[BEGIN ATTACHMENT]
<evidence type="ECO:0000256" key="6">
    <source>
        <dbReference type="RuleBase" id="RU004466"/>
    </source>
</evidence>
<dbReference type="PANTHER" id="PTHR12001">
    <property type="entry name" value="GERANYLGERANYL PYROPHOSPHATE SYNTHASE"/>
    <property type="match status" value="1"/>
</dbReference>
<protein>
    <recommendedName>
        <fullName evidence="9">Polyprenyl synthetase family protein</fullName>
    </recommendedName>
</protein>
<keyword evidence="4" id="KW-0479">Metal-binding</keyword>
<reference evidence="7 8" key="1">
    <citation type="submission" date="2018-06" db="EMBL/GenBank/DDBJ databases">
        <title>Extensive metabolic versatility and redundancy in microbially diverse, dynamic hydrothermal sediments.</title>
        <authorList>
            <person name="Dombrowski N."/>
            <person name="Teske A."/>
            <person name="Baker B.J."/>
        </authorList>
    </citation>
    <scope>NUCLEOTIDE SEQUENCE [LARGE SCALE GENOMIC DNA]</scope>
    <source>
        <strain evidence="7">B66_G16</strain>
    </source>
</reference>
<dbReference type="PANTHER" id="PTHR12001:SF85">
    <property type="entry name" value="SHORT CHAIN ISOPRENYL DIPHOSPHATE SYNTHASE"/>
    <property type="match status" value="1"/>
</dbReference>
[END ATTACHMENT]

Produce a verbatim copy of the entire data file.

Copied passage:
<evidence type="ECO:0000256" key="6">
    <source>
        <dbReference type="RuleBase" id="RU004466"/>
    </source>
</evidence>
<dbReference type="PANTHER" id="PTHR12001">
    <property type="entry name" value="GERANYLGERANYL PYROPHOSPHATE SYNTHASE"/>
    <property type="match status" value="1"/>
</dbReference>
<protein>
    <recommendedName>
        <fullName evidence="9">Polyprenyl synthetase family protein</fullName>
    </recommendedName>
</protein>
<keyword evidence="4" id="KW-0479">Metal-binding</keyword>
<reference evidence="7 8" key="1">
    <citation type="submission" date="2018-06" db="EMBL/GenBank/DDBJ databases">
        <title>Extensive metabolic versatility and redundancy in microbially diverse, dynamic hydrothermal sediments.</title>
        <authorList>
            <person name="Dombrowski N."/>
            <person name="Teske A."/>
            <person name="Baker B.J."/>
        </authorList>
    </citation>
    <scope>NUCLEOTIDE SEQUENCE [LARGE SCALE GENOMIC DNA]</scope>
    <source>
        <strain evidence="7">B66_G16</strain>
    </source>
</reference>
<dbReference type="PANTHER" id="PTHR12001:SF85">
    <property type="entry name" value="SHORT CHAIN ISOPRENYL DIPHOSPHATE SYNTHASE"/>
    <property type="match status" value="1"/>
</dbReference>